We are currently in the process of getting a green roof on our backyard shed, and the question I’ve been asked most often is why?

Indeed, why would we do this? My father shudders at the notion of putting soil and plants up on a roof. It could leak and compromise the roof, he warns darkly. Some of my older neighbours shake their heads doubtfully at the idea.

Even some of my friends look blank and want to know what it is and how it could possibly work when I mention our green roof.


But interest and knowledge is growing. In many neighbourhoods, green-roofed areas have started to appear, mostly on sheds or on flat overhangs over porches or backyard decks.

We’ve been dealing with a company called Xeroflor, which installs green roofs using specialized materials, and has offices in Toronto, Vancouver and Montreal. This company has been doing it here since about 2001. So far, it’s been mostly on commercial buildings and condos, with only a sprinkling on private residences. But with increasing interest in the residential sector, and an upcoming new Toronto bylaw mandating green roofs (January 2010) on many commercial, industrial and institutional buildings, interest and knowledge will continue growing.

A green roof is what it sounds like — a roof that is green with plants rather than black with roofing tar. The best scenario is a roof that is engineered with a green roof in mind. Existing roofs can also be used as a green roof, with some conditions related to reduced weight load.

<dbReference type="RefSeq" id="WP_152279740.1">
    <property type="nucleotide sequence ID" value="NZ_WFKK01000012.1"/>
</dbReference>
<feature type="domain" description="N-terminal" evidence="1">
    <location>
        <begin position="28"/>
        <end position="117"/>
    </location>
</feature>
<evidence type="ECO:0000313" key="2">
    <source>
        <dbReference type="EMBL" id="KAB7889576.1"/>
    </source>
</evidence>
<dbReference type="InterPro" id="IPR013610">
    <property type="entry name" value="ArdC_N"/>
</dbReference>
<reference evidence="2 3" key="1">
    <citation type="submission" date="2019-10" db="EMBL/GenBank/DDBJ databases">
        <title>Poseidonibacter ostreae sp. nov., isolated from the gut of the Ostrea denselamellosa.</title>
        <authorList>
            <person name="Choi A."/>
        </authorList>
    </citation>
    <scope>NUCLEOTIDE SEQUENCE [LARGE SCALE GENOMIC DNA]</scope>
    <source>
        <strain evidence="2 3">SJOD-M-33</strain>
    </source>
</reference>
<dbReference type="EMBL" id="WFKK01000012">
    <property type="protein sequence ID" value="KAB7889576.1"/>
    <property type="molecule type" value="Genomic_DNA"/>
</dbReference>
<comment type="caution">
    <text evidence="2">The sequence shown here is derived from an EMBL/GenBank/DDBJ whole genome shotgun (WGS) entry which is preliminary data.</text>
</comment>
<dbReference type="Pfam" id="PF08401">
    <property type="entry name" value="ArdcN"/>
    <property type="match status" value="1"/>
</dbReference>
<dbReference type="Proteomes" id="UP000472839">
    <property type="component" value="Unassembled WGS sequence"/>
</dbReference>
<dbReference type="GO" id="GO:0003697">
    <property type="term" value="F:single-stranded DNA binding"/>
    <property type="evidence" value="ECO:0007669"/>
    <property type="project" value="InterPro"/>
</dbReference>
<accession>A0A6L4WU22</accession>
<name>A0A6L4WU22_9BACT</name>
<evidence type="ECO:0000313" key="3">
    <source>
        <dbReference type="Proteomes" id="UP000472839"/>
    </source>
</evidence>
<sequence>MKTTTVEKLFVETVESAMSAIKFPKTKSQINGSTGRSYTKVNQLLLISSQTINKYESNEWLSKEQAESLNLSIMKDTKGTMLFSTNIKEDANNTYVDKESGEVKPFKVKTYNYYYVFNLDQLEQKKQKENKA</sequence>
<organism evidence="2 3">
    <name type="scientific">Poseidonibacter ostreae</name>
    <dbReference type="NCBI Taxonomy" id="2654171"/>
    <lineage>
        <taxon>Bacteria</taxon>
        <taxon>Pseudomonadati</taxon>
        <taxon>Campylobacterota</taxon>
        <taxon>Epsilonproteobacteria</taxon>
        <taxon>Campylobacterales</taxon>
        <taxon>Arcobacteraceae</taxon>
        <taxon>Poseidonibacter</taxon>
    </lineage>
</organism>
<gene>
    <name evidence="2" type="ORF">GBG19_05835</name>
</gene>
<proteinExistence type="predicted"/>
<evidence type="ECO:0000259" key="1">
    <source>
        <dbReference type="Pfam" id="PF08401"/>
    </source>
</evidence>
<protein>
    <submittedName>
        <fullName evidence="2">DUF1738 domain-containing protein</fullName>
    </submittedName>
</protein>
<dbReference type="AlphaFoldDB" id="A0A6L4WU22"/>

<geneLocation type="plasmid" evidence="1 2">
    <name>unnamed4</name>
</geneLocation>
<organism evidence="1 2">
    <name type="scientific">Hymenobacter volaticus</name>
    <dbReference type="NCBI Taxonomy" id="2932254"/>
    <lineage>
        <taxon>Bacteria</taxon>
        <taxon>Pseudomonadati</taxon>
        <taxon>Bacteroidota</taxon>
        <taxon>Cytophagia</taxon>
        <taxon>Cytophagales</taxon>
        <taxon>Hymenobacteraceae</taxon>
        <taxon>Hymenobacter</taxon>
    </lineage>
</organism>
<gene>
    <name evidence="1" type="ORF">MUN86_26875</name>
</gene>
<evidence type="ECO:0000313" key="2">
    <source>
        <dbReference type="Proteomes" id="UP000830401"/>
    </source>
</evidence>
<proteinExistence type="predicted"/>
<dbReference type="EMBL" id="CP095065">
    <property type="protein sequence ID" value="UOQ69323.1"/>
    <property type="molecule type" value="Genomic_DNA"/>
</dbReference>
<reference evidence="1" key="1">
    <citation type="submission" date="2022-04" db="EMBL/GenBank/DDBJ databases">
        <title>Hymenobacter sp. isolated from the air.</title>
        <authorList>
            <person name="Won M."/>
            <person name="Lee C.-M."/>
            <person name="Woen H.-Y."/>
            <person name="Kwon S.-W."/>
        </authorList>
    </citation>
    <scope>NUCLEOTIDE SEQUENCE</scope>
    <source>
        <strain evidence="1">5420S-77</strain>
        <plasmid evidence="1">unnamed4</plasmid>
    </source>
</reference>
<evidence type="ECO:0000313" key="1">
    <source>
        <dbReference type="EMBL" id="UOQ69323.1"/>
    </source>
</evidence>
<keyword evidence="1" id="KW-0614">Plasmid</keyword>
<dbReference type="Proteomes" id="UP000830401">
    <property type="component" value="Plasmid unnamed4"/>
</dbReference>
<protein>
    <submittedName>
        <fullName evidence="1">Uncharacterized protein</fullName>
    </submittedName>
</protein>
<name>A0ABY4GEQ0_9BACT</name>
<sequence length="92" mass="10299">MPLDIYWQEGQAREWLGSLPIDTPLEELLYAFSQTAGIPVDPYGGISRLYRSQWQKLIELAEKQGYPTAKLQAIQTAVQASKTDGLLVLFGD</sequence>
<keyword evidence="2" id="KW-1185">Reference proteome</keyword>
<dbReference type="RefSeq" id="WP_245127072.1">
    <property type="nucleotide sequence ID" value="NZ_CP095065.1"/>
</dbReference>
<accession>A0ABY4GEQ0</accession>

The roof must be finished before the green roof is applied in order to waterproof it. Some larger roofs may be built with access, but for most residential applications, a green roof is visual, meaning that the view can be enjoyed from a window, but does not allow access. And it is usually on a flat roof — it’s not recommended on a sloped roof.

Different plants can be used, and will grow on a growing medium selected by the green roof company, but plants are all selected to handle the hot, dry conditions on most roofs. If you’ve got a shady space, you may want to consider a moss mat. The one being installed on our shed is a low-growing sedum (4 to 6 inches high), and does not normally require watering.

The cost of installing the Xeroflor system is about $15 per square foot, depending on size and accessibility. Doing it yourself is not recommended for green roofs because of its specific requirements.

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